The national musical instrument of Japan is the koto, a six-foot zither made of Paulownia wood and containing 13 (and sometimes 17) strings. The history of the koto dates back to the 7th and 8th centuries, when the Chinese introduced the guzheng to Japan.
Classical koto music is akin to a cascading waterfall. If you close your eyes while listening to the sound of the koto, you can be transported to a time reminiscent of The Tale of Genji. The koto conjures scenes of kimono-clad court ladies relaxing in beautiful garden settings.
At the age of twelve, Yuki Yasuda began taking koto lessons in her native Japan. While she still admires and plays traditional songs on the ancient instrument, when she takes the stage these days, she dons a Tool T-shirt rather than a kimono, and her koto playing sounds more like this:
Yasuda is a member of Ten, a three-piece hard rock/alternative band based in New York City. She and her husband, bass player Atsushi Asano, formed the band in Japan in 2005. The couple came to New York in 2009 and added drummer Paola Viteri, a native of Ecuador, after she answered an ad on MySpace.
Asano and Yasuda came to New York because “Japan doesn’t receive our music,” says Asano, alluding to the fact that Ten’s harder edge and English lyrics aren’t popular in their homeland. Although Justin Bieber, Lady Gaga, and countless Western acts enjoy great success in Japan, Japanese bands are expected to sing in Japanese.
“My influences are Tool, Korn, Papa Roach,” says Asano. “They all sing in English, so I write songs and sing in English, too.”
Another reason for leaving their homeland is that they simply didn’t fit in with the rigid structure of Japanese society. “Japan doesn’t like him,” Yasuda says of her soft-spoken and seemingly reserved husband, referring to his tattooed arms and long beard. Wanting more freedom for themselves and their music, Asano and Yasuda packed up their bass guitars and kotos and headed to the States.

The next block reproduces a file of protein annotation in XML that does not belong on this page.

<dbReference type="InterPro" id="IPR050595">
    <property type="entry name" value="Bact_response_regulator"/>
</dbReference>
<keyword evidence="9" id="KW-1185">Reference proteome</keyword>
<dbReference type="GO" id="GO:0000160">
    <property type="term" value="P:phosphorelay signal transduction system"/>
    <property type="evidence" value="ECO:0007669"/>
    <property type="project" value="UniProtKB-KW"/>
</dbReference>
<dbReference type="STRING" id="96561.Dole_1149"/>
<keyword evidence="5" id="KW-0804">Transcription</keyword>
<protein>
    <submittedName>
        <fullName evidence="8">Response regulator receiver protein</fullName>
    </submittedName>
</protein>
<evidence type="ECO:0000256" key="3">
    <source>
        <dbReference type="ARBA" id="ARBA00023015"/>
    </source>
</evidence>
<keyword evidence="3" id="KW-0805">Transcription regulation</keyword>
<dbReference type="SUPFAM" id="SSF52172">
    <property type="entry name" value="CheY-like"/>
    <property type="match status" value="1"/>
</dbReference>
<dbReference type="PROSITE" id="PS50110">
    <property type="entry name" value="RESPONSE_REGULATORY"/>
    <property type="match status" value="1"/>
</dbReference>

It’s ironic that while Ten shuns its Japanese tradition, the essence of the band is defined by a traditional instrument of Japan. Although the ancient koto is the focal point of Ten, Yasuda and Asano maintain that the centuries of tradition behind it don’t come into play when they make their brand of music.
“He doesn’t think about the koto,” says Yasuda of Asano’s songwriting process. After Asano writes a song, Yasuda, who says she’s playing the role of the guitarist, applies her interpretation of the song to fit her style of koto playing. “We don’t think about the Japanese sound or the koto sound,” says Yasuda, who says she adapts the “guitar part” into the way the koto should sound, changing the technique from classical to Ten’s darker and heavier style.
While Yasuda and Asano almost downplay the tradition of the koto, the fact that the koto is unique in rock and alternative music is the very reason Viteri relishes playing in Ten. “The challenge to show something so non-traditional in [today’s] music and so traditional in traditional music is an oxymoron, but it’s very interesting,” says Viteri, “and it’s definitely a challenge.”
It’s a challenge for Viteri’s drums not to overpower the delicate twang of the koto. She wants audiences to appreciate the one-of-a-kind blend of past and present that Ten offers. As a result, Viteri says it forces her to focus on her playing, which has made her a better drummer.
The band has not yet released a CD, but they continue to grow their fan base through in the Internet. “We’ve gotten our following from our Facebook page and YouTube,” says Viteri. Since the cost of studio time is at a premium, Viteri says the trio will polish their songs to perfection before thinking about recording.
Here’s a look at their performance at j-Summit New York on July 3.